Work out a set of best practice principles that you will adopt for each assignment. Talk to the agency consultant and the client to establish details of the brief and criteria on which the assignment will be judged and outcomes measured. Good communication is crucial and this is the time to ask for clarification of the brief or suggest modifications. Discuss timeframes and resources and ask for background information about the team you will be working with.
Do your homework on the company before your first day. Use the Internet and remember that press release sections, which are free to access, are a good place to look for latest news. Also use online news resources – recent press coverage can give useful insights.
Most interims are over-qualified for the positions they take up so there is every reason to be confident and start making a difference from day one. Employees should not see you as a threat because they know your tenure is temporary and some interims find that staff are willing to confide in them because they are seen as separate from the organisation.
While that may be true, remember that you are an interim manager not a consultant (there is a big difference) and must embed yourself into the both the management structure and the culture of the -organisation.
This may mean getting involved in staff development and succession planning. To quote one interim, from day one you are planning for your exit. If the company feels a gaping hole when you leave, it might make you feel indispensable, but it means you have not done your job properly.
Training & development
Most interims will be over-qualified for the job that they do, which is why they often quickly assume the role of troubleshooter. But that does not mean that they have stopped learning.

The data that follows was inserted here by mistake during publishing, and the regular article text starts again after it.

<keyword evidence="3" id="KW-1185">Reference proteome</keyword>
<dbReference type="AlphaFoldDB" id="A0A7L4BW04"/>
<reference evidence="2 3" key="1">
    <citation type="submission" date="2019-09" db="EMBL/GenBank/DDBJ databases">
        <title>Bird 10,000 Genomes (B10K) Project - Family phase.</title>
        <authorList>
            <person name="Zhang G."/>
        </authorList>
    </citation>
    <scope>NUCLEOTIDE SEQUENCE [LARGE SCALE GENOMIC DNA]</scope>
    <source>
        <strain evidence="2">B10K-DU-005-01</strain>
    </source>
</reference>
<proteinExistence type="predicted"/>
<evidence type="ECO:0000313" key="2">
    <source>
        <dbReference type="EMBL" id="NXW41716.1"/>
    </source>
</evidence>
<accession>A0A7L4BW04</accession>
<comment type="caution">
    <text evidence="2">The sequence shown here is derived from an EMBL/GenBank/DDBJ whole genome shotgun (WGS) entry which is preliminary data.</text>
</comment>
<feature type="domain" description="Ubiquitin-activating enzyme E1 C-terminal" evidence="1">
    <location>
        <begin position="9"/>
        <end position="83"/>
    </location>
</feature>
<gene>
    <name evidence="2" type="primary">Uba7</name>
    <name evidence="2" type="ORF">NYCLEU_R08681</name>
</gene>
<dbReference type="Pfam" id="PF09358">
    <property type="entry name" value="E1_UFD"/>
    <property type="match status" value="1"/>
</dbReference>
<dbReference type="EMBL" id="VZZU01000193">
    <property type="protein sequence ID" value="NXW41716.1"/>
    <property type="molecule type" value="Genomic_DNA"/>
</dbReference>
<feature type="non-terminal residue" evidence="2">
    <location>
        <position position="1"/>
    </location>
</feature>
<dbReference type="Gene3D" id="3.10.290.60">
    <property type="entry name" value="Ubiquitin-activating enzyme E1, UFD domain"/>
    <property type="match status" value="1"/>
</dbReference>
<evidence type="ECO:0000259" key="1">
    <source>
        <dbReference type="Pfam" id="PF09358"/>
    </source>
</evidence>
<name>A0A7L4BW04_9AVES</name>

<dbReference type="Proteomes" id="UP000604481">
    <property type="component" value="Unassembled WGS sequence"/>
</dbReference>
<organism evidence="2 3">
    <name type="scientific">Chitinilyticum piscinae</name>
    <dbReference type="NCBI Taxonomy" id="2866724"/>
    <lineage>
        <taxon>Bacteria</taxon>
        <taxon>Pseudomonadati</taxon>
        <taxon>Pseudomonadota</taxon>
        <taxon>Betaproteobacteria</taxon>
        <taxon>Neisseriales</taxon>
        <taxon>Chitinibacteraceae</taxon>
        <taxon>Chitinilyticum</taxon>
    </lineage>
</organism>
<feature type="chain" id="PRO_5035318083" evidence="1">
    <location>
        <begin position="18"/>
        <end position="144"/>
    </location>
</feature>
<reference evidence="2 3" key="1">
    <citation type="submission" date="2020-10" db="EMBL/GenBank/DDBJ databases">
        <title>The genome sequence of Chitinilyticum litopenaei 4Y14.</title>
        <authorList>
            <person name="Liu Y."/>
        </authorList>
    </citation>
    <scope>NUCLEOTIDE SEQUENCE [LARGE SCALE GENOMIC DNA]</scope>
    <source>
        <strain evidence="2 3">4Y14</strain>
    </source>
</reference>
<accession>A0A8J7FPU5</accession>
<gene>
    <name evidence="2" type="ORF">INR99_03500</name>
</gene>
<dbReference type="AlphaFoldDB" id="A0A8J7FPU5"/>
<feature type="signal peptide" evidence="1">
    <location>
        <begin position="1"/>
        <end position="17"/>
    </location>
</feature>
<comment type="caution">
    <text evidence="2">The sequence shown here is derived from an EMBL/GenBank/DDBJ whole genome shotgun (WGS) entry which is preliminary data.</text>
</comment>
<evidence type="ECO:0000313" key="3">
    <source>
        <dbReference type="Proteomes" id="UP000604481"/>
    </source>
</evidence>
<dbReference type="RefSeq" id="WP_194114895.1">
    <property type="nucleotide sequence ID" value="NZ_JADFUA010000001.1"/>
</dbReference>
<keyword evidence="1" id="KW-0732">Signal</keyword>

The Institute of Interim Management supports continuous professional development among its members and you can find out more about its guidelines for this at its website: www.ioim.org.uk/cpd.
Small business advice
Most interims set themselves up as limited companies and this is essential if you are going to work at director level. You are also likely to need professional indemnity insurance.
Make sure you have a good accountant who can advise about tax and related matters and you may also wish to seek professional financial advice. You may not be employed 12 months of every year, so consider the impact of this on your personal finances, such as paying the mortgage, pension and so on.
Linking into the interim network
Being an interim manager can be a lonely business, especially if you have been used to the support of workmates and the structure of an organisation for 20 years. The chances are that colleagues will have formed part of your social life too.
But remember that there are other interims out there, along with organisations that can offer support and vital networking opportunities.
There are two main bodies: the Institute of Interim Management (IIM), which focuses on the interests of individual interim managers, and the Interim Management Association (IMA), whose members are the agencies. Their websites are immensely useful for anyone getting started as an interim manager.
Membership of the IIM entitles you to take advantage of preferential rates on products and services such as indemnity insurance.
If you like to mix business and pleasure, there is also an Interim Management Dining Club, set up to provide interims with an opportunity to meet and share their experiences. It arranges events and also plans to invite the directors of organisations who have not yet used interim managers.
Institute of Interim Management (IIM) www.ioim.org.uk
Interim Management Association (IMA) www.interimmanagement.uk.com
Interim Management Dining Club www.imdc.info